Super Funds could build and maintain affordable housing

What do Super funds spend their funds on? Their total assets are over $3.5 trillion.

Do they like to invest in shares?

What if they put some of their their money into building and holding affordable rental housing for thousands of families?

They would have solid real estate that grows in value over time, they would have constant rental income for cash flow, and the value they hold will directly benefit the community and economy.

$10 billion is barely 0.3% of the total funds held by superannuation funds in Australia.

What if the Commonwealth offered super funds a tax benefit if they agreed to make long term investments in developing affordable housing? An amount of $10 billion could go a long way further.

It would also be worth doing comparative research to see what is done with super funds in other countries – in particular in Europe.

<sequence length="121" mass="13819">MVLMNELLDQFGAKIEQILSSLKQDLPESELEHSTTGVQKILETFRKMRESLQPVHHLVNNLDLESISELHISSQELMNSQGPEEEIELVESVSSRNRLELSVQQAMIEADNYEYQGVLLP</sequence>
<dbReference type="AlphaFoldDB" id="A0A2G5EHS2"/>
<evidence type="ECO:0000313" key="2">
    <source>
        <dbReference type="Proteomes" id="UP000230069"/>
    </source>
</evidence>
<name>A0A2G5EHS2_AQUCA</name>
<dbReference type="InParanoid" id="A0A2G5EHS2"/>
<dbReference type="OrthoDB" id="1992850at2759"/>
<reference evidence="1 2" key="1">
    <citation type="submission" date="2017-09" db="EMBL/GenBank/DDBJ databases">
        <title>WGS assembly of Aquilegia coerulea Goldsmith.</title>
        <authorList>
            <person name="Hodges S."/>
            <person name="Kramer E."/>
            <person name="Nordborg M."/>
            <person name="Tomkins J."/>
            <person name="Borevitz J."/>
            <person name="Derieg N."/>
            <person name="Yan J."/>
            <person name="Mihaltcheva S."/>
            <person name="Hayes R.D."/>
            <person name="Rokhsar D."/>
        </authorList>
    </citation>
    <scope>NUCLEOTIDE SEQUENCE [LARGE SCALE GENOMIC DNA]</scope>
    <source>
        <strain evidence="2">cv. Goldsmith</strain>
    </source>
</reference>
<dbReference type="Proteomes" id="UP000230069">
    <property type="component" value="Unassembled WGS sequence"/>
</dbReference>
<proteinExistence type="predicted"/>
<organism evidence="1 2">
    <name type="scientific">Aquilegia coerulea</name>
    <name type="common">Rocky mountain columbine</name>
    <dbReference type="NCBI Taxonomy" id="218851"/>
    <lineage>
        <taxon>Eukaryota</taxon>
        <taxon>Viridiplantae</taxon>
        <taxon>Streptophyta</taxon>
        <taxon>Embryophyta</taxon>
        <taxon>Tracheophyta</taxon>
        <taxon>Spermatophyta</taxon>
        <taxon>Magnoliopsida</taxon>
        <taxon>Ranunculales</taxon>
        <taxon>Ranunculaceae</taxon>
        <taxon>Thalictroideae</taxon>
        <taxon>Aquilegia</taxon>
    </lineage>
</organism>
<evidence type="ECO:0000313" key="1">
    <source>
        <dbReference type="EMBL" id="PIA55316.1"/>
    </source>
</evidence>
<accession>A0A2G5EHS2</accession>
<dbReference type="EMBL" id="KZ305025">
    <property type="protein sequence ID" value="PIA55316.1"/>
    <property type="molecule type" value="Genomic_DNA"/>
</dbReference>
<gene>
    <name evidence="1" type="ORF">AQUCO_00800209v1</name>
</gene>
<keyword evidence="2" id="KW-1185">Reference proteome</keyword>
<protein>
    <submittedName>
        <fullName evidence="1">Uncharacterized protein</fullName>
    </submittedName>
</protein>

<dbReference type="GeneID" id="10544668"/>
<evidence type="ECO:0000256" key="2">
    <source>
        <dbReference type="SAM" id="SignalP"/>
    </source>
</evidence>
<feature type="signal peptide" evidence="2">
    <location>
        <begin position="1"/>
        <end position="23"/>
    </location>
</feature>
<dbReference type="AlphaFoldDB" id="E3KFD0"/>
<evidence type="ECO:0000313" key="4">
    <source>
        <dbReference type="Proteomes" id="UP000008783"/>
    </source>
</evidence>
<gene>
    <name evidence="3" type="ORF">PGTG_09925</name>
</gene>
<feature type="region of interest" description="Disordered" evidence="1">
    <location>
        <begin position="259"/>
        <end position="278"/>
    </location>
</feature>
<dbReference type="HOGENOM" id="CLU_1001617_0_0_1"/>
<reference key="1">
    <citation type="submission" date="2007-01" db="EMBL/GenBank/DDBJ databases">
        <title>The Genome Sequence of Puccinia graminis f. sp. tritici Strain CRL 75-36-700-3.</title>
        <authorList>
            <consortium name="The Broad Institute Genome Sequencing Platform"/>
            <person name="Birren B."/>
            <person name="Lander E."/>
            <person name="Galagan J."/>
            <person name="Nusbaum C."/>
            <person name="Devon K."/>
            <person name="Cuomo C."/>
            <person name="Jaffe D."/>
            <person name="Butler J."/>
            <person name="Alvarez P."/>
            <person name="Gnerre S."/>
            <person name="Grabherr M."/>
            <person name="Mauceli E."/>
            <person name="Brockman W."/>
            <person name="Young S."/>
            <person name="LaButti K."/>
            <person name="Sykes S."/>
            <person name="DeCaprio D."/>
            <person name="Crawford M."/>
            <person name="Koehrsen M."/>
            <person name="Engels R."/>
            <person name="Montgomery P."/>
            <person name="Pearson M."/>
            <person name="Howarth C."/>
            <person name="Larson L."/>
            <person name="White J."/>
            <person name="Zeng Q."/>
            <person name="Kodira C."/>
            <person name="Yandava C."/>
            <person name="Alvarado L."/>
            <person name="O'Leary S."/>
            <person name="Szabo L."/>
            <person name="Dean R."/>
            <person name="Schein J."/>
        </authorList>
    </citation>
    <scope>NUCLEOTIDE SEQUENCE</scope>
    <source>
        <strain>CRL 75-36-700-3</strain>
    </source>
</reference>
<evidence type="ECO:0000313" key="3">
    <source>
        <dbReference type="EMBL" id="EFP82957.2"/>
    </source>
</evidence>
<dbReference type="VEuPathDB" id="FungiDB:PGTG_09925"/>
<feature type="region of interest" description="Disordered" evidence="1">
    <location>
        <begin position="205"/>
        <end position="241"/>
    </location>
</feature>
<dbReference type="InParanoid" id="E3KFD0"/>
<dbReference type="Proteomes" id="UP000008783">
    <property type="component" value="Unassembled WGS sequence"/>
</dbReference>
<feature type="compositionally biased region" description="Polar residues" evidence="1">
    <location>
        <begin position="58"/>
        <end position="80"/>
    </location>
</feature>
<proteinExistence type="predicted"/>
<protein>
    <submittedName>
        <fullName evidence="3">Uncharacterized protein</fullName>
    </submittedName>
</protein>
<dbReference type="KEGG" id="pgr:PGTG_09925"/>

Super Statistics
Total superannuation assets were $3.5 trillion at the end of the March 2023 quarter, a quarterly increase of 3.2 per cent. Total superannuation assets have returned to levels last recorded at the end of December 2021 ($3.5 trillion) and have recovered from their decline over the June and September quarters of 2022. Total MySuper assets increased by 5.1 per cent over the March quarter 2023 to $964.5 billion.

Dark side of the Voice

“Australians, faced with a decision that will change the country forever, are being peppered with information from the Yes and No campaigns…

As the vote nears, questions are being asked about who is behind the campaigns…

Who is behind the Yes Campaign

The Yes campaign consists of a number of different groups including Yes23, The Uluru Dialogue, Empowering Communities, Together Yes, Uphold & Recognise and Liberals for Yes…

CT Group (formerly Crosby Textor, run by campaign guru Mark Textor, who worked closely with John Howard), has been hired for messaging…”

CT Group Investigation at

Crosby Textor was the early master of smart polling and cut-through political messaging for conservative politics. But 20 years on, the organisation, rebranded as C|T Group, has moved to the very centre of political power while also acting as lobbyists. In a new Crikey series, investigations editor David Hardaker examines C|T’s unique business model and the international levers it pulls.